Bull markets are periods when the market tends to go up indiscriminately. During such times of market exuberance, investors can often see market opportunities or learn about investments from investing sources - such as stories, friends or family – that may compel them to test new waters or try to obtain gains from profitable investments that may be emerging due to bullish market conditions. Likewise, when investors read stories about a bad economy or hear reports about a volatile or negative market period, fear for their investments can fuel selling.

Inversely, bearish markets are always lurking around the corner and come with many of their own caveats that can be important for investors to follow and understand. Oftentimes bear markets evolve from an environment of rising risk-free rates that can spur risk off trading and a transition of assets from high risk equities to low risk savings products. Bear markets can be difficult to navigate as investors see their equity holdings falling while safe havens become more enticing with their rising returns. During these times it can be hard to choose between buying at market lows or buying into more cash products generating safe returns of 3% to 5%.

Bad Timing

Emotional investing is often all about timing. The lag between when an event occurs, when it is reported and when the opportunity is exhausted or lost can often be short since comprehensively markets are expected to generally be efficient. The efficiency of the market can be an important consideration for emotional investors. Using rational realistic thinking to understand when an investment opportunity may be in a development cycle can be important to gauging bets and resisting when opportunities may be lost.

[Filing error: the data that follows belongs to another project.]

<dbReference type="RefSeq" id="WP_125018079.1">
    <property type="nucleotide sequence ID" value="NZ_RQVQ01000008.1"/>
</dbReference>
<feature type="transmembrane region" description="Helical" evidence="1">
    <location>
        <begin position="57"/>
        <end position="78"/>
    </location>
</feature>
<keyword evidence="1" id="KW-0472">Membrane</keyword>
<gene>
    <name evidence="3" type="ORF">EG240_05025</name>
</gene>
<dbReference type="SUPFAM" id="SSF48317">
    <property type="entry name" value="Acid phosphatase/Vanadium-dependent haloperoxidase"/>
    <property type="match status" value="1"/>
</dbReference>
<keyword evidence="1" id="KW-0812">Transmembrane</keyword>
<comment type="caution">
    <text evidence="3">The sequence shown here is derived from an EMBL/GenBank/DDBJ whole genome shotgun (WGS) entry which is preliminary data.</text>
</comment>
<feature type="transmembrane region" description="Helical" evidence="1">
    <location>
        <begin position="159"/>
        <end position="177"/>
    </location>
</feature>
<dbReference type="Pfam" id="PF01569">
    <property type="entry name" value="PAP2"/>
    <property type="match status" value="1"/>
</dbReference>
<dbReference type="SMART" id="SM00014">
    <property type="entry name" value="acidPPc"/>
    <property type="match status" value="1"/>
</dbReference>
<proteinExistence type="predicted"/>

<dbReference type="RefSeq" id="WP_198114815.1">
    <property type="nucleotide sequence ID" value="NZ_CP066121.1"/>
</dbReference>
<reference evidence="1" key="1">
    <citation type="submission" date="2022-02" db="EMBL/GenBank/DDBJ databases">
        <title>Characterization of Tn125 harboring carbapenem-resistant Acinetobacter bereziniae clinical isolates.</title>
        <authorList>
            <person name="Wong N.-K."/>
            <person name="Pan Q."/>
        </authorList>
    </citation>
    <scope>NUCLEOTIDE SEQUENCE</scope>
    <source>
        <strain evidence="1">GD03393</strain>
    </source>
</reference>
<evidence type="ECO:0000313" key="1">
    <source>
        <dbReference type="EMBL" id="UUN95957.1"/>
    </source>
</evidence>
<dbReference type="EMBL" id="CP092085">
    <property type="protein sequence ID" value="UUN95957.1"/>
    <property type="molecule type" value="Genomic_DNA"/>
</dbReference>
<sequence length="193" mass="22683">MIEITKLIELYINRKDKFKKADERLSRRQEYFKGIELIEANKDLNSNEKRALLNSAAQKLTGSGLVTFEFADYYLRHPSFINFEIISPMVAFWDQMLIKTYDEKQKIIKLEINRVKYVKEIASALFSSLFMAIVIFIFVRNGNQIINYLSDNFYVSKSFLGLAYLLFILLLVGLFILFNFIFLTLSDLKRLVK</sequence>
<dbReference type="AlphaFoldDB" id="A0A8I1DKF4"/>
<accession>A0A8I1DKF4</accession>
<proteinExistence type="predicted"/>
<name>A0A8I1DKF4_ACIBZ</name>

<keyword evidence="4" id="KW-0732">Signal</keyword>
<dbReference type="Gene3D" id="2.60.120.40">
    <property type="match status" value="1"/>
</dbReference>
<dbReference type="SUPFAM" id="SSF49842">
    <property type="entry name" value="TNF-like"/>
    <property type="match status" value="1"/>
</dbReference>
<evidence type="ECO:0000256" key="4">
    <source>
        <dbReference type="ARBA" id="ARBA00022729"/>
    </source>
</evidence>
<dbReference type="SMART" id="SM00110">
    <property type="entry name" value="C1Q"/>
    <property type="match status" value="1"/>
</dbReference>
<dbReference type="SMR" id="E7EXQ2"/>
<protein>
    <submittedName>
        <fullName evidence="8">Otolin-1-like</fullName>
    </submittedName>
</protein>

Following the media can be a good way to detect when bull or bear markets are evolving but its important for investors to also follow trends as well. The influence of the media can help support investing opportunities, but rational investment theory must also be used. The daily stock market reports feed off the activity occurring through the day and at times can create a buzz for investors that can be outdated, short lived, or even non-sensical or based on rumors. Overall individual investors are ultimately accountable for their own trade decisions and therefore must be cautions when seeking to time market opportunities.

Time Tested Theory